Achilles guides serve as the athlete’s eyes, ears, guide, motivator, and most importantly…trusted running partner! Guides help to welcome Achilles athletes to the wonderful world of running, by promoting friendship, encouraging the athlete, helping them build self-confidence with running activities, & having fun!
When you ask a guide how they feel about guiding they generally always respond that they get back much more than they give.
Things to ask your athlete prior to guiding
Achilles athletes have a wide range of disabilities. It is critical that guides and athletes have good, open communication. When you are assigned to an Achilles athlete, don’t be afraid to ask the following:
- Have you been exercising/walking/running? What is your exercise experience?
- What specific challenge(s) do you have related to running, walking, cycling?
- Do you use any special equipment? If so, what equipment or adaptations do you use? (ex. tethers, quad canes, braces, crutches, prostheses, wheelchair, handcycle)
- What do I need to know about your equipment and how to best help you?
- What are your goals and how can we best help you meet these?
What you will do as a guide
As an Achilles guide, you might do the following:
- Help an athlete with a disability become familiar and proficient with any special equipment if needed (e.g., using a tether, using a handcycle)
- Participate in training workouts with the athlete; consistency helps.
- Provide companionship and positive feedback.
- Provide guidance and running advice during workouts and/or races if you are comfortable and knowledgeable doing so; generally this is left to the team coaches.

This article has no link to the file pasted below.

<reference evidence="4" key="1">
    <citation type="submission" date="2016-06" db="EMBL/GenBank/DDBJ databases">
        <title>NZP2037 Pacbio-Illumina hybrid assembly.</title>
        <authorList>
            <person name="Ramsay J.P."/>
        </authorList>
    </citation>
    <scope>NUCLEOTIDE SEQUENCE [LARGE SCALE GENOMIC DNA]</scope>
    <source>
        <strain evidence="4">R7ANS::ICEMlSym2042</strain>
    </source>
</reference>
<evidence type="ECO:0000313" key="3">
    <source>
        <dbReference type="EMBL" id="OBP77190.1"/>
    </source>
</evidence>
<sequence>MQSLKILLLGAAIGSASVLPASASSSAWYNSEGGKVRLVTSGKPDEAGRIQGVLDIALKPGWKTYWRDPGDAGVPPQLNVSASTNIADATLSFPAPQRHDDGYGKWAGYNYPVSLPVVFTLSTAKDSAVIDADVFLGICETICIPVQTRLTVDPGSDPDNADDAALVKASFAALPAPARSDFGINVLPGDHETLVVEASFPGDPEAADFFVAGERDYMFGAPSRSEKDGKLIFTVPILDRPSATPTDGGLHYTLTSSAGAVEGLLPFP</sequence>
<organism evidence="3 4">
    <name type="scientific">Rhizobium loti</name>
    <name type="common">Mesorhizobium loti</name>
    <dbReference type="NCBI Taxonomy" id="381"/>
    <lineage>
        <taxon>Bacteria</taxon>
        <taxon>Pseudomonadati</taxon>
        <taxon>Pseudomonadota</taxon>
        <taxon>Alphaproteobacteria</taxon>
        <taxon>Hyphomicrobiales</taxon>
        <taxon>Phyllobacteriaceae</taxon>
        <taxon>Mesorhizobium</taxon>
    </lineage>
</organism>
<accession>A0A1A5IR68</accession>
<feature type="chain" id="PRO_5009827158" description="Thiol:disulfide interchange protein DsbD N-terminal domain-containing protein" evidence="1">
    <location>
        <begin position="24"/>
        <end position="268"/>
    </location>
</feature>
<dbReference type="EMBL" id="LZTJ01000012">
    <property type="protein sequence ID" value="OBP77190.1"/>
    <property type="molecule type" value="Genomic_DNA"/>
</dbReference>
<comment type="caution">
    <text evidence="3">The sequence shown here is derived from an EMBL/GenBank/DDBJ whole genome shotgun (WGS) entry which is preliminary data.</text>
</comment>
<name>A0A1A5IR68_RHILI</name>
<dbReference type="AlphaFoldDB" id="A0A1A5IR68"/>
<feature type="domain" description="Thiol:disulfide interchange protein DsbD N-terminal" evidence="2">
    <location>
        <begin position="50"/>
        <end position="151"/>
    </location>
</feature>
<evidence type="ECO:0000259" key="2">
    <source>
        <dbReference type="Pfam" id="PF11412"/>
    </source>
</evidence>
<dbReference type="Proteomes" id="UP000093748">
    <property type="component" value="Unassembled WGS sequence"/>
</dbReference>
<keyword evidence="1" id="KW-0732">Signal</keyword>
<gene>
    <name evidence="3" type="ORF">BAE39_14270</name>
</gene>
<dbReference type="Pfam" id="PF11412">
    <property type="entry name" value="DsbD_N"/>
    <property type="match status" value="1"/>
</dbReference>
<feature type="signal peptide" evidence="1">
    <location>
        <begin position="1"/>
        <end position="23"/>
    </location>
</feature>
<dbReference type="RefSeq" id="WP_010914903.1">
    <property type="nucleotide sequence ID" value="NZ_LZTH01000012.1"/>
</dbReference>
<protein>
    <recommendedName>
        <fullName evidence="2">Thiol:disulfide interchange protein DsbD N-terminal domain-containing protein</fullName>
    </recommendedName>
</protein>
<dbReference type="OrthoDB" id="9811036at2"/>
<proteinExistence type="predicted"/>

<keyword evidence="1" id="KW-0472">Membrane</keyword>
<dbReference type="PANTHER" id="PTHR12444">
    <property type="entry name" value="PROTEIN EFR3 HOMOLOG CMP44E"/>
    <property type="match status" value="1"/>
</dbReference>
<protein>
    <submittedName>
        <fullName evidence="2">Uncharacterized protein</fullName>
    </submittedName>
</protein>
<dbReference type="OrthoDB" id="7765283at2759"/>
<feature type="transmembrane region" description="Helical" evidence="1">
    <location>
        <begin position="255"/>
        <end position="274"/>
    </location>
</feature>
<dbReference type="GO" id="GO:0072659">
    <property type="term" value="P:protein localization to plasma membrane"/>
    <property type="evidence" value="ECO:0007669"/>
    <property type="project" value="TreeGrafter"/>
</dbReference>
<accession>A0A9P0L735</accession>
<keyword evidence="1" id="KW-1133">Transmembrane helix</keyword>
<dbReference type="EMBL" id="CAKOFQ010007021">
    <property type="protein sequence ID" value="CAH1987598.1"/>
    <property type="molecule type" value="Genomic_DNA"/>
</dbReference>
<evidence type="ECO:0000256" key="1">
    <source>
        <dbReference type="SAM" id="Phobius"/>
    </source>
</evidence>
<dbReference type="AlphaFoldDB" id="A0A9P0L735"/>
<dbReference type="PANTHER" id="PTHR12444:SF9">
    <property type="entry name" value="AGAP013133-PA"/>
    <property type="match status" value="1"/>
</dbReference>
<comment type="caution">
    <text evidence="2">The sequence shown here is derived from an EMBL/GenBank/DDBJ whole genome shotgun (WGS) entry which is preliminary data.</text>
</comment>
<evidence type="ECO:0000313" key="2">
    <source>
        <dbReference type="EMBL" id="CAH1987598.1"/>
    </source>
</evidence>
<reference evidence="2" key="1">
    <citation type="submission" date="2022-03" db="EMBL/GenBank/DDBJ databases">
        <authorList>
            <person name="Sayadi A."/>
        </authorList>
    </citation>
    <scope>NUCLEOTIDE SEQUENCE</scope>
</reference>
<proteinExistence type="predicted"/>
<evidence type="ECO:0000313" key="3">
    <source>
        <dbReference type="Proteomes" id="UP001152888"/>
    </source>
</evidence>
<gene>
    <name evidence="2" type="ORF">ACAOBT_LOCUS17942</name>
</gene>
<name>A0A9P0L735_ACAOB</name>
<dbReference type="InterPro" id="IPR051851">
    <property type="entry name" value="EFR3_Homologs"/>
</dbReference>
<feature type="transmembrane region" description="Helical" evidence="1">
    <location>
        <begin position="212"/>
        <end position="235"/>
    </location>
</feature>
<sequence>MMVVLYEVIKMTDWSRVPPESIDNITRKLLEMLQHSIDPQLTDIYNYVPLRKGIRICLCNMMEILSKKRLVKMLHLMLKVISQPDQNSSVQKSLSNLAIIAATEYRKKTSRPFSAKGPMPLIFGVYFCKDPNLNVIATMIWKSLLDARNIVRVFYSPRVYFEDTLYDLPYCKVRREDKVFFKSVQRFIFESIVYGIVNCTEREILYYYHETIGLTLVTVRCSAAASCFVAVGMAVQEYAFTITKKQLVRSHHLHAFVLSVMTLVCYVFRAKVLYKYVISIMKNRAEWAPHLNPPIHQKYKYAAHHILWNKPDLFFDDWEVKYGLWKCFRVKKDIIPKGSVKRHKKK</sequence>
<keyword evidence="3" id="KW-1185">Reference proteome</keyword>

- Help with race-day or day before logistics (e.g. packet pick-up, attaching timing chips).
- Participate in the race alongside the athlete with whom you’ve been training
- Carry the snacks or nutrition for the athlete during a run.
- Get water/ Gatorade at water stops as needed.
- Provide encouragement and positive feedback. Your job is to ensure that he/she has a positive experience.
- If your athlete becomes tired, encourage him/her to walk or take a short break.
- Provide course navigation.
If anything else is needed or requested, bring it to the attention of your chapter leaders. (Note: Guides for travel races might have more responsibility, and these will be clearly outlined before trips).
Running with a visually impaired athlete
- Run beside your athlete. If you are in front, even slightly, the athlete can trip on your feet.
- We will give you a tether, which is simply a shoestring with a loop on either end. Hold onto the loop with your hand. Do not tie it around your, or your athlete’s, wrist, which could be dangerous if either of you fell.
- In the beginning, have your athlete hold your elbow, or hold the tether closely to your athlete’s hand. As you get more comfortable with your athlete, you may loosen up, allowing more distance between you.
- Give an estimated distance to the top or bottom of a hill, bridge, curb, etc.
- Otherwise, just look at the landscape, and tell your athlete what you see! Bridges, trees, golfers, other runners, bikers, creek, sunset, etc.
- Offer key directional verbal support such as:
- “Gentle right/left” to indicate a gentle curve in the path
- “90 degrees” or “sharp left/right”
- “Tighten up” tells the athlete to get close, and hold your elbow as you navigate a narrow or congested passage (bridges, runners coming towards you)
- “Stop” when guide and athlete need to stop quickly (dog/car/obstacle darts in front of path)
Running with a wheelchair or handcycle athlete
- A flag at standing eye level height is required.
- Safety helmets must be worn by Achilles athletes on wheels.
- Pushrim wheelchair and handcycle athletes are generally fast, especially on the downhill. They will likely get ahead of you. You can catch up on the inclines.
- Some races do allow guides on bicycles on the course. Contact the race director at least 6 weeks prior to the event to inquire…never assume!